All adult Oregonians will be eligible for a COVID-19 vaccine by July 1, Gov. Kate Brown announced this morning.
Brown said that many adults vulnerable to the virus can expect to receive a vaccination much earlier, including people over 45 with underlying conditions and people working on farms and in food-processing warehouses. Homeless people will become eligible by March 29, Brown said. All people working jobs where they interact with the public—from bus drivers to Plaid Pantry clerks—will be allowed to get a shot no later than May 1.
All Oregonians aged 45 and older will be eligible by June 1, and every person over 16 by July 1.
"Yes, you're hearing me correctly," Brown said in a Friday press conference. "Come summer, provided supplies from the federal government continue as planned, any Oregonian who wants the vaccine will be eligible to receive it."
That welcome announcement—the first time Oregon has offered a concrete timeline for most adults to expect a vaccination—comes with a significant caveat: It depends on the state receiving its expected deluge of doses from the federal government.
Brown and Oregon Health Authority director Pat Allen said they based their timeline on the ramped-up delivery of vaccine doses from the feds under President Joe Biden, as well as the expected approval of a third vaccine from Johnson & Johnson. Brown said federal officials have pledged to assist with vaccinations, including sending Federal Emergency Management Agency workers to help with mass vaccination sites in the Portland area, including the Oregon Convention Center, Portland International Airport, and Hillsboro Stadium.
"Not only will FEMA be providing $220 million to reimburse our hospitals, clinics and local public health entities who have stepped up to help vaccinate Oregonians, but we'll also have their people power to support the Tri-County area's high capacity sites," Brown said. "Initially, 20 staff will arrive next week to plug into our operations."
But the timeline comes amid some frustration from Oregon seniors, who became eligible en masse for vaccinations in recent weeks, only to find online appointments impossible to book. Allen said the state will revamp its sign-up system, and expects to vaccinate 75% of all seniors by March 29, the date many other adults become eligible.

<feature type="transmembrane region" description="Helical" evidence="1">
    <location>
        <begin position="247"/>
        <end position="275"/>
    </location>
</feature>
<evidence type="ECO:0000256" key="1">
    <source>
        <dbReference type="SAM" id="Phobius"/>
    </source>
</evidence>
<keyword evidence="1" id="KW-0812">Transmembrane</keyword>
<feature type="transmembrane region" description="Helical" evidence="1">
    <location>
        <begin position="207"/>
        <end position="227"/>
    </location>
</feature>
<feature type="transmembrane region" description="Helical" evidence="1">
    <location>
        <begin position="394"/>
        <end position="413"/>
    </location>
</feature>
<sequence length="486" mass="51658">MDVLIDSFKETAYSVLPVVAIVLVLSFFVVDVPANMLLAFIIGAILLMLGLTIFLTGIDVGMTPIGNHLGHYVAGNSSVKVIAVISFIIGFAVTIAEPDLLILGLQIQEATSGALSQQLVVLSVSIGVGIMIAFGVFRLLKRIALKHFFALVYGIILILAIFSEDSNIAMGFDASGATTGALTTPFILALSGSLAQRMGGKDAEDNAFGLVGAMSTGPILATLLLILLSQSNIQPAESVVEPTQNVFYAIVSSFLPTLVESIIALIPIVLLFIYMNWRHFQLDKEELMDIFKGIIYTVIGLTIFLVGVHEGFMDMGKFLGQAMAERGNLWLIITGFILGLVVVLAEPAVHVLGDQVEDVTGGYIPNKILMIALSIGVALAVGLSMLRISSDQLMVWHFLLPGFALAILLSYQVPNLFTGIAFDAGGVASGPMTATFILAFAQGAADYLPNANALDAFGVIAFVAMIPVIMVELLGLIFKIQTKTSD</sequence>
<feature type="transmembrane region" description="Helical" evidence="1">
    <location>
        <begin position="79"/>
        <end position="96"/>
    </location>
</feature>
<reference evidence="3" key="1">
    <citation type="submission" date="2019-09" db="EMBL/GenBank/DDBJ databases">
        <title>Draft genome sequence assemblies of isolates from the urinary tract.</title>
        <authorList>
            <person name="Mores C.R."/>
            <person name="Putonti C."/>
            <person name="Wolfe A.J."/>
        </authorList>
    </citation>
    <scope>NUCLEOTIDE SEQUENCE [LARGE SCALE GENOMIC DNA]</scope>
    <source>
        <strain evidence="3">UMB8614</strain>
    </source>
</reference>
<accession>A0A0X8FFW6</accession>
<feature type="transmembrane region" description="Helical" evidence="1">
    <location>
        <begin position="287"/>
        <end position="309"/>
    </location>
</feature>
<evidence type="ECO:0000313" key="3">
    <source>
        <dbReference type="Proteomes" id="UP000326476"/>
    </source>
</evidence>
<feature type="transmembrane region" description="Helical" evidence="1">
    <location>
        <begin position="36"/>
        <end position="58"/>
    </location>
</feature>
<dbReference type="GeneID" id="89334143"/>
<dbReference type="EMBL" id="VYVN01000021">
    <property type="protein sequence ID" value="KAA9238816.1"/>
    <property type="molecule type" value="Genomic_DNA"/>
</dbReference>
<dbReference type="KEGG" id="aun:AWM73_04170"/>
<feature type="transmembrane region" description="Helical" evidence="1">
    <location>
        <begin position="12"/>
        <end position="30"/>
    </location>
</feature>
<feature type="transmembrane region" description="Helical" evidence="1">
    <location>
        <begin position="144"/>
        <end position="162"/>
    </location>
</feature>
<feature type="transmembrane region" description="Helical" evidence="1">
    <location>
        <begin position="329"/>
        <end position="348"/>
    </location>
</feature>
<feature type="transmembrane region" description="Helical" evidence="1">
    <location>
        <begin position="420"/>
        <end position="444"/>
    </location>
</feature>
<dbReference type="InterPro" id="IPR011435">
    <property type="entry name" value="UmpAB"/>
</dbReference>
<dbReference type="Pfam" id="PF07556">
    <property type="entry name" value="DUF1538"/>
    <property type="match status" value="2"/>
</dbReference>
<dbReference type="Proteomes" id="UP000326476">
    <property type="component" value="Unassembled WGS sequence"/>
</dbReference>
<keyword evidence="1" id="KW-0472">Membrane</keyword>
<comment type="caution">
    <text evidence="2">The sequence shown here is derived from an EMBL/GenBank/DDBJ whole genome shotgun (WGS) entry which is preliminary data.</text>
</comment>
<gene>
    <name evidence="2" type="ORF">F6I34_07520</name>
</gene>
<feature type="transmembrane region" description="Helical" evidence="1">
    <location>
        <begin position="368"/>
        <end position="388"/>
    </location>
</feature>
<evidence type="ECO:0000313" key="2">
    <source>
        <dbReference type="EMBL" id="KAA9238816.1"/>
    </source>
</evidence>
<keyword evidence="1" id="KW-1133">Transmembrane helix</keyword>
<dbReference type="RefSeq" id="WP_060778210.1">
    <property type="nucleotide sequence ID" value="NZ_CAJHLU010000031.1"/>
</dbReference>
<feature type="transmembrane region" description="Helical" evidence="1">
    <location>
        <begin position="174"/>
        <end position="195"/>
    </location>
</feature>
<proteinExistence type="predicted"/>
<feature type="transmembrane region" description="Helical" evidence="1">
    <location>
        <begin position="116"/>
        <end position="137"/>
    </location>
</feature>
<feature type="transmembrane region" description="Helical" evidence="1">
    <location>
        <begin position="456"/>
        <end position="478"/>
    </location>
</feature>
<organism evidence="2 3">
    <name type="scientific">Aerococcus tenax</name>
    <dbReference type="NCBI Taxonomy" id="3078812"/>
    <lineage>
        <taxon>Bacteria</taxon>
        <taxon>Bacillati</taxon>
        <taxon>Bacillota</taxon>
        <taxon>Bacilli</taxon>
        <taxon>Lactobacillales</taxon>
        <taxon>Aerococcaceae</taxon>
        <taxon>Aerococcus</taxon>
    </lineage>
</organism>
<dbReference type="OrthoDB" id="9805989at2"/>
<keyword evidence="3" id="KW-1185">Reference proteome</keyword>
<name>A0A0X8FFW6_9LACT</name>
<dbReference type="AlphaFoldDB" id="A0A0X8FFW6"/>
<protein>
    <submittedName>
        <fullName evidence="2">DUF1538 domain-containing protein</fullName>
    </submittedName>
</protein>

A more detailed list of who is eligible when is available here. This is the timeline provided by the governor's office:
Until March 29, Oregon will continue to vaccinate only Oregon seniors, educators, adults in custody as required by a recent Oregon court decision, and any individuals eligible in Phase 1a still remaining.
The vaccination of Oregonians for the continuation of Phase 1b will proceed in two waves.
Beginning March 29, the following groups of Oregonians will be eligible for vaccination:
Adults age 45 to 64 with underlying health conditions as defined by the CDC
Seasonally impacted frontline workers, such as migrant seasonal farmworkers, seafood and agricultural workers, and food processing workers
Currently displaced victims of the September 2020 wildfires
People living in low-income and congregate senior housing
Individuals experiencing houselessness
No later than May 1, the following groups of Oregonians will be eligible:
All other frontline workers as defined by the CDC
Individuals age 16-45 with underlying health conditions
Multigenerational household members
No later than June 1, Phase 2 of vaccination will begin with all adults aged 45 to 64. And, no later than July 1, all Oregonians 16 and over will be eligible to receive a vaccine.